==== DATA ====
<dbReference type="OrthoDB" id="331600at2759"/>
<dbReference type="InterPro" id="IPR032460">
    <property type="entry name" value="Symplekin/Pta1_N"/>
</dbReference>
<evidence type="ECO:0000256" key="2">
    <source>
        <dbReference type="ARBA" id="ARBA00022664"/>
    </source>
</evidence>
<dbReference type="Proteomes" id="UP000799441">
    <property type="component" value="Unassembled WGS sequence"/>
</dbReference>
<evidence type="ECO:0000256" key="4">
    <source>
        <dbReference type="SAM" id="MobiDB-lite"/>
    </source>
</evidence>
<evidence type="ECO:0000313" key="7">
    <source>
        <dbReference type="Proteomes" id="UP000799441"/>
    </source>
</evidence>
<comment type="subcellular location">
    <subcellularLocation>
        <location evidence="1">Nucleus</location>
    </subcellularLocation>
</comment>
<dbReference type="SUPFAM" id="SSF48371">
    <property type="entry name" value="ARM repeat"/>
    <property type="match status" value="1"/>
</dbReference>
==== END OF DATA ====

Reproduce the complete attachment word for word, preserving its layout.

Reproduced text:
<dbReference type="OrthoDB" id="331600at2759"/>
<dbReference type="InterPro" id="IPR032460">
    <property type="entry name" value="Symplekin/Pta1_N"/>
</dbReference>
<evidence type="ECO:0000256" key="2">
    <source>
        <dbReference type="ARBA" id="ARBA00022664"/>
    </source>
</evidence>
<dbReference type="Proteomes" id="UP000799441">
    <property type="component" value="Unassembled WGS sequence"/>
</dbReference>
<evidence type="ECO:0000256" key="4">
    <source>
        <dbReference type="SAM" id="MobiDB-lite"/>
    </source>
</evidence>
<evidence type="ECO:0000313" key="7">
    <source>
        <dbReference type="Proteomes" id="UP000799441"/>
    </source>
</evidence>
<comment type="subcellular location">
    <subcellularLocation>
        <location evidence="1">Nucleus</location>
    </subcellularLocation>
</comment>
<dbReference type="SUPFAM" id="SSF48371">
    <property type="entry name" value="ARM repeat"/>
    <property type="match status" value="1"/>
</dbReference>